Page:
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Purposeful availment found where foreign corporation solicited business beginning two year relationship
Universal Leather, LLC v. Koro AR, S.A.
Available at: http://caselaw.findlaw.com/us-4th-circuit/1685878.html
In 2009, Universal Leather, LLC (“Universal”), a North Carolina leather wholesaler, was approached by representatives from Koro AR, S.A.(“Koro”), an Argentine company selling finished leather goods. As a result of in-person solicitations at Universal’s office in North Carolina, Universal and Koro began transacting millions of dollars in business over the course of the next two years. In 2011, the relationship faltered, and Universal brought suit against Koro in the North Carolina State Court alleging breaches of contract for late deliveries, nonpayment of certain shipping costs, impermissible price increases and defective products.
Koro removed the action to Federal Court and filed a Motion to Dismiss for lack of personal jurisdiction, including affidavits of its employees stating that Koro did not have offices, property or businesses in the United States, that it had never sent representatives to the United States, and that all the work under the contracts were performed in Argentina. The goods were all sent “F.O.B.,” requiring acceptance of the goods in Argentina. Universal opposed the motion with affidavits stating that Koro had sent representatives to Universal’s offices in April 2010, and one of the representatives returned at least six (6) times between 2009 and 2010 for the purpose of soliciting business from Universal. Universal also maintained that Universal and Koro were in regular email contact and had transacted over $5 Million in business.
The Magistrate Judge, in reviewing the conflicting affidavits, found that Koro had not purposefully availed itself of North Carolina jurisdiction, noting that no contract was entered while Koro’s employees were in North Carolina, the contracts were all performed in Argentina and the terms of the shipments declined responsibility for the goods outside of Argentina. The email communications did not satisfy the necessary minimum contacts, and the representatives’ in-state contacts were not automatically sufficient. The Court agreed with the Magistrate Judge’s conclusions and dismissed the case. Universal appealed the dismissal.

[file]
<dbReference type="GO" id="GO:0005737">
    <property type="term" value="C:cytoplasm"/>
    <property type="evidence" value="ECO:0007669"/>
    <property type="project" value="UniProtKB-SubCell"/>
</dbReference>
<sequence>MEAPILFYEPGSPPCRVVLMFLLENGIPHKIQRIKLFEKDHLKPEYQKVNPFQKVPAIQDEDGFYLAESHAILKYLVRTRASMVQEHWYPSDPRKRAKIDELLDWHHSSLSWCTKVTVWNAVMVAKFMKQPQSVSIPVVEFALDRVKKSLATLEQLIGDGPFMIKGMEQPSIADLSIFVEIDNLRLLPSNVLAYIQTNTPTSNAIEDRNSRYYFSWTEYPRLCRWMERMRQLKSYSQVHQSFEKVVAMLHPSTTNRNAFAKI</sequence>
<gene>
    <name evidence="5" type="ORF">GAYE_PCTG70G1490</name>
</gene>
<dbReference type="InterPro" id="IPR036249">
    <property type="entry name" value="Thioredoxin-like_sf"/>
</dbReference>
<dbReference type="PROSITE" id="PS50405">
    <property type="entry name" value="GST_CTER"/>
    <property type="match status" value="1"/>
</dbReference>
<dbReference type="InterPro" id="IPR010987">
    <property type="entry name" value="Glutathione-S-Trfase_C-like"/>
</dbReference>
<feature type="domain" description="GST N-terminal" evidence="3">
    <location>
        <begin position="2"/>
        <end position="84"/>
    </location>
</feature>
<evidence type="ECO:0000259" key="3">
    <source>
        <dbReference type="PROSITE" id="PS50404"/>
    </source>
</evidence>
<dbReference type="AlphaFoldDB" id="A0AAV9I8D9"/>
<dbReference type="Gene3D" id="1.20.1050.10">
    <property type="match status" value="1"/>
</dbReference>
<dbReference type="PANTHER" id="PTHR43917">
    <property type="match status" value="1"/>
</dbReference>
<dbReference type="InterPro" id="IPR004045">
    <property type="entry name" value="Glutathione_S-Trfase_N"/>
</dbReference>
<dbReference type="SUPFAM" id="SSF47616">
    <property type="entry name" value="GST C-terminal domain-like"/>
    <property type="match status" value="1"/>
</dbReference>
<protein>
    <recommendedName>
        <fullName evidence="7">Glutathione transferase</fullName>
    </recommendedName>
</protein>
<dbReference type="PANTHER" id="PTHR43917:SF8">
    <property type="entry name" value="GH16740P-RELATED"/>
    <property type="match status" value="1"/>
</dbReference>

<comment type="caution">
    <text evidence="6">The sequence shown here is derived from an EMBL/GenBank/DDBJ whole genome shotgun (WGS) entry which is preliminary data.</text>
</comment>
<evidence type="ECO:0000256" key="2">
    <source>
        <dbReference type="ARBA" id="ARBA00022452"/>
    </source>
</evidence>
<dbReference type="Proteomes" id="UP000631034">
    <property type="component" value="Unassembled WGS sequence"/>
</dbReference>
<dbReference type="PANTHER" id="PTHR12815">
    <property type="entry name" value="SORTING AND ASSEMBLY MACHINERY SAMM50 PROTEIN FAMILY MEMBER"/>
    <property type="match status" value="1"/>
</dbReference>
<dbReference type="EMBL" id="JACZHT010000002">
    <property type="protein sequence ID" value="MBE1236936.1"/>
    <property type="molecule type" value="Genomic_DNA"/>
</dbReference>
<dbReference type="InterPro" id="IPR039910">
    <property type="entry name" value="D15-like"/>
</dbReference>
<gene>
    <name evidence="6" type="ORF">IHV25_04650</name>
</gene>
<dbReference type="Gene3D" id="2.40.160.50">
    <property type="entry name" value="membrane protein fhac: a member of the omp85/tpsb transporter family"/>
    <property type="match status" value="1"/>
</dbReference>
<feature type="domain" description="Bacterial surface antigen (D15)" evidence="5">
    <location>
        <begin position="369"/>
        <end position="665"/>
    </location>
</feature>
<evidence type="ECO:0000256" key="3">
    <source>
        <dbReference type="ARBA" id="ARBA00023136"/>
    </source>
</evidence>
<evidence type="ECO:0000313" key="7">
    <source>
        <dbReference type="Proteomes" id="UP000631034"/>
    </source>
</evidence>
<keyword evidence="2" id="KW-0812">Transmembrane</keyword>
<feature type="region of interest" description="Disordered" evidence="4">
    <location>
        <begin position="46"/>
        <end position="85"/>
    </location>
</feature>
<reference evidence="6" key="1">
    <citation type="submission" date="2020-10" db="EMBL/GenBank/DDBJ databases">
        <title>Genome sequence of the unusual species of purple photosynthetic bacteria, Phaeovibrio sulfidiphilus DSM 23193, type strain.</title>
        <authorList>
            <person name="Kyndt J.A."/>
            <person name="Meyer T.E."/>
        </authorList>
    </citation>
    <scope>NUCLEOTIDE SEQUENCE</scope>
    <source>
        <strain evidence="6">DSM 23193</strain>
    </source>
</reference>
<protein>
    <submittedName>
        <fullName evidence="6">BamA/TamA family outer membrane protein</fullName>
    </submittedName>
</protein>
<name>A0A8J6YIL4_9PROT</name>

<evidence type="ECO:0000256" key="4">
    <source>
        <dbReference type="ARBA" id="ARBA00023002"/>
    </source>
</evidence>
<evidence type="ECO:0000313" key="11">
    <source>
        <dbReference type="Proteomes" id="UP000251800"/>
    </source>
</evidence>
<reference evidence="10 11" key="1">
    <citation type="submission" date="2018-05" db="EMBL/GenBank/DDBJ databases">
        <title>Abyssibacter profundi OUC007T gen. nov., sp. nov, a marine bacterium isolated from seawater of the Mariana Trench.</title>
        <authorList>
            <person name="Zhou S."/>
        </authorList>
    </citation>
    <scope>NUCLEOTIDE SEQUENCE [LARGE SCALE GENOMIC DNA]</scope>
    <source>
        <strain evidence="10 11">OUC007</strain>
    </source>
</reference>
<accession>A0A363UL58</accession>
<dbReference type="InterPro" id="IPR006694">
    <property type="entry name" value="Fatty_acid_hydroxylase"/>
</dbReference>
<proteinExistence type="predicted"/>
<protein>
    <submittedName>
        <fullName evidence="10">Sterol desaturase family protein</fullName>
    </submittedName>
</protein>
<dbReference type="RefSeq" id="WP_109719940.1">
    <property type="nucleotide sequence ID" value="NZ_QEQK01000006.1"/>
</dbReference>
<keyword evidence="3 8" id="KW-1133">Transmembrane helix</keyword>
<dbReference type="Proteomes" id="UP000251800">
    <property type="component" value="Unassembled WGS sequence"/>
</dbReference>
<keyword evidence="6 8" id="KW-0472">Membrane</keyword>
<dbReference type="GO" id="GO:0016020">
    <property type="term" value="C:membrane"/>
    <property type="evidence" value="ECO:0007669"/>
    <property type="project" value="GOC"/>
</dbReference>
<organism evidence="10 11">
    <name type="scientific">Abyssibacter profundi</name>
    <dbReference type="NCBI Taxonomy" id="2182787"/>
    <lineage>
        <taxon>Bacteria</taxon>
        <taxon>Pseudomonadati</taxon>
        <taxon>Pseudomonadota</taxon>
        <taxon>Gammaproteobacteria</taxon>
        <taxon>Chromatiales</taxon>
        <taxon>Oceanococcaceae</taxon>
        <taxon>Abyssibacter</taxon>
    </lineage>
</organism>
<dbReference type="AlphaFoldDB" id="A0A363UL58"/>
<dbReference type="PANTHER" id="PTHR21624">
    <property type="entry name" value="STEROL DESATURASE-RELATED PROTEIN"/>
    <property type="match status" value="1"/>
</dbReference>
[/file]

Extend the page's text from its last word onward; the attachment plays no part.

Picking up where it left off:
Universal, __ F.3d at 3. North Carolina’s long arm statute permits jurisdiction to the extent permitted by due process under the Constitution, so the Court was only required to conduct one analysis. N.C. G.S. § 1-75.4(1)(d). The Court also observed that Universal had claimed that jurisdiction was based on “specific jurisdiction,” and stated
Universal, __ F.3d at 4 (internal citations removed). The Court observed that the trial court had only conducted analysis as to the first prong and limited its own analysis accordingly. The Court noted that the minimum contacts analysis was case specific and in the business context the court looked at eight (8) factors:
Id. Typically, a foreign defendant has been found to have purposely availed itself of the jurisdiction when these factors have demonstrated that the defendant substantially collaborated with the resident and that venture is the basis for the dispute.
In finding that Universal had met its prima facie burden of demonstrating purposeful availment, the Court held that Universal was entitled to the benefit of the inferences on contested facts, since there had been no evidentiary hearing prior to the grant of the motion to dismiss. The Court held that the facts proffered by Universal, when considered as a whole, including the allegations that Koro initiated the contacts and repeatedly reached into the forum to transact business, were sufficient to demonstrate purposeful availment. The Appellate Court expressly refused to address the remaining two prongs of the personal jurisdiction analysis and remanded the matter with instructions for the trial court to complete the analysis.
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